802.11ac is only available on the 5 GHz band – for 2.4 GHz, both 802.11n and 802.11ac access points will only provide 802.11n service on the 2.4 GHz band. The 802.11ac standard is being introduced in multiple phases, called “waves” by the industry. 802.11ac wave 1, which is what all AP manufacturers currently have on the market, is very similar to 802.11n at 5 GHz.
The two main (and cumulative) improvements in 802.11ac wave 1 are as follows:
- 802.11ac wave 1 allows for the use of 80 MHz channel sizes, as opposed to 20 MHz or 40 MHz channel sizes with 802.11n. This provides over double the effective throughput as compared to 802.11n using 40 MHz channel sizes.
- 802.11ac wave 1 introduces the “256-QAM” modulation scheme, which allows for a 33% improvement in throughput compared to 802.11n by using a more complex encoding scheme to stuff more data into the same period of time.
- Since the portion of the 5 GHz spectrum available for Wi-Fi is fixed by the FCC, as the channel sizes increase, the total number of independent channels decrease. Accordingly, you need to ensure that you either have only a few access points, or an appropriate channel reuse pattern, when using larger channel sizes. When using the UNII-2 and UNII-2e bands (typical for enterprise-grade access points), there are 25 independent channels @ 20 MHz channel size, 10 independent channels @ 40 MHz channel size, and 5 independent channels @ 80 MHz channel size. When using consumer access points (e..g consumer routers/access points), the UNII-2 and UNII-2e bands are not supported due to DFS (subject of a future blog), there are 9 independent channels @ 20 MHz channel size, 4 independent channels @ 40 MHz channel size, and only 2 independent channels @ 80 MHz channel size. By comparison, the 2.4 GHz band only has 3 independent channels @ 20 MHz channel size.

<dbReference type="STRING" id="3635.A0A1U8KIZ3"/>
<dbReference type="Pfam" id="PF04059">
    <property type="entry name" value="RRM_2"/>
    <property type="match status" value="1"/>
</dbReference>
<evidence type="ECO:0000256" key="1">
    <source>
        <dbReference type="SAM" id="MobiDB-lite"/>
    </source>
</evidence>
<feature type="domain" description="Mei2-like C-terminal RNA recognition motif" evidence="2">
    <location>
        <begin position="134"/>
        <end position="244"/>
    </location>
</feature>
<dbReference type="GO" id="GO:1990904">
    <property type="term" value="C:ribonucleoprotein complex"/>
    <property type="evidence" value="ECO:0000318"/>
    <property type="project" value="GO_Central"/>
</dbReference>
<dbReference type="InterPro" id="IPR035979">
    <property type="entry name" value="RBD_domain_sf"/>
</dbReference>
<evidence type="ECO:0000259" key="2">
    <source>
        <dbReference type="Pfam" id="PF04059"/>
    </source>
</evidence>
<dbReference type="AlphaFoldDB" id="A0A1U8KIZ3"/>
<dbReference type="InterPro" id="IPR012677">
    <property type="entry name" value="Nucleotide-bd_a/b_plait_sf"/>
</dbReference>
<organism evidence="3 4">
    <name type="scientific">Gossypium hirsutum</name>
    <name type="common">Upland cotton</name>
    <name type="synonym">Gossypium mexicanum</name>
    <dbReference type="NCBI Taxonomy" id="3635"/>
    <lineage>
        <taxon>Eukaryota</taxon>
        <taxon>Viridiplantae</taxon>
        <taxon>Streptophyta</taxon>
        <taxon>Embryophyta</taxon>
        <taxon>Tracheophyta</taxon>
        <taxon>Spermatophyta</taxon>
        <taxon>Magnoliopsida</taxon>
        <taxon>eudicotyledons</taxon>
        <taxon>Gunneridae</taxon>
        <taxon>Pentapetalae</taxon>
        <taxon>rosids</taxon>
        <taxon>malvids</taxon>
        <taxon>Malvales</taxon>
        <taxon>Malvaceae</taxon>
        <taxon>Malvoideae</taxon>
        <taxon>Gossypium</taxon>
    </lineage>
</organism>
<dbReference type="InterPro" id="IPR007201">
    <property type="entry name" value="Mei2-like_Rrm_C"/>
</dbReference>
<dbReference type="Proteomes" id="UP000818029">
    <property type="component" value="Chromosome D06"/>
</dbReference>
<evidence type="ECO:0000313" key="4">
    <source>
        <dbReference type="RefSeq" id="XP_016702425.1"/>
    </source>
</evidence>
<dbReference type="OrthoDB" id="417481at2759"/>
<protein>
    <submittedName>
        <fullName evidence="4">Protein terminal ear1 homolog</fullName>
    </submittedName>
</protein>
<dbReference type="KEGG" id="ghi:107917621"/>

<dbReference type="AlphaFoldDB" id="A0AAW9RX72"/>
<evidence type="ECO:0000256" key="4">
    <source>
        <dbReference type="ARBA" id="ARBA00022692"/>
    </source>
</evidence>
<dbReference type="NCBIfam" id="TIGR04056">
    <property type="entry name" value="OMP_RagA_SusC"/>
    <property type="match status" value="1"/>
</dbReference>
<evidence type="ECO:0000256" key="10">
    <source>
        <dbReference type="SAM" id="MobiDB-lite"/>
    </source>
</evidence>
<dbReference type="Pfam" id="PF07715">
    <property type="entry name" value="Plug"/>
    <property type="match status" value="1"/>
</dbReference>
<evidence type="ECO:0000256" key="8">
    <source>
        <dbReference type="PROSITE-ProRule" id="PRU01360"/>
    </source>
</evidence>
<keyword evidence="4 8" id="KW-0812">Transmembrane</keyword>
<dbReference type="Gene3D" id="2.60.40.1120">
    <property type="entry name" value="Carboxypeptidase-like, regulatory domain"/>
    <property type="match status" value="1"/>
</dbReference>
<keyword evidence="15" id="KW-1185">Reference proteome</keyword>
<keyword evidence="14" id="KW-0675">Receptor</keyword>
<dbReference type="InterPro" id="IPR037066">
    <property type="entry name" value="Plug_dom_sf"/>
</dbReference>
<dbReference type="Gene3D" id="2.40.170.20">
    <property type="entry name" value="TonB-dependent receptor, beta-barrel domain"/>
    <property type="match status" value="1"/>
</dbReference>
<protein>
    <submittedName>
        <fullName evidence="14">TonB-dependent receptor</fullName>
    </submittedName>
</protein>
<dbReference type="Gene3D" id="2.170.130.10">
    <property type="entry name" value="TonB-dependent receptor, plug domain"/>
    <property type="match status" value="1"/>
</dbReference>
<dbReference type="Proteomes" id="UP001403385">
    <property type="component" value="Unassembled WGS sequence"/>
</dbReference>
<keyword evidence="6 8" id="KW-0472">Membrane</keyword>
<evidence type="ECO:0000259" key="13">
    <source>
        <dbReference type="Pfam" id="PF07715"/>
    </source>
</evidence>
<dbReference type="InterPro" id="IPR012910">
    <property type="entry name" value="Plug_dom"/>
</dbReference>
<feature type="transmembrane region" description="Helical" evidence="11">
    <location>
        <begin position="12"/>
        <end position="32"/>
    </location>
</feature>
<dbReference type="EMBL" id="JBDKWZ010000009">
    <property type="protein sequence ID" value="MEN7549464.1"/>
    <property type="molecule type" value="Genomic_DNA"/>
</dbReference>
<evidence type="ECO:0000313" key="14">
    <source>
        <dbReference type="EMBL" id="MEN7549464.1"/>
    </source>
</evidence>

- 256-QAM modulation requires that the signal strength between the access point and the client device must be very high (i.e. a signal-to-noise ratio of >29 dB), which is only achievable in practice when the client device is less than 10 – 15 feet away from the access point without any obstructions (e.g. walls) or external sources of radio frequency interference.
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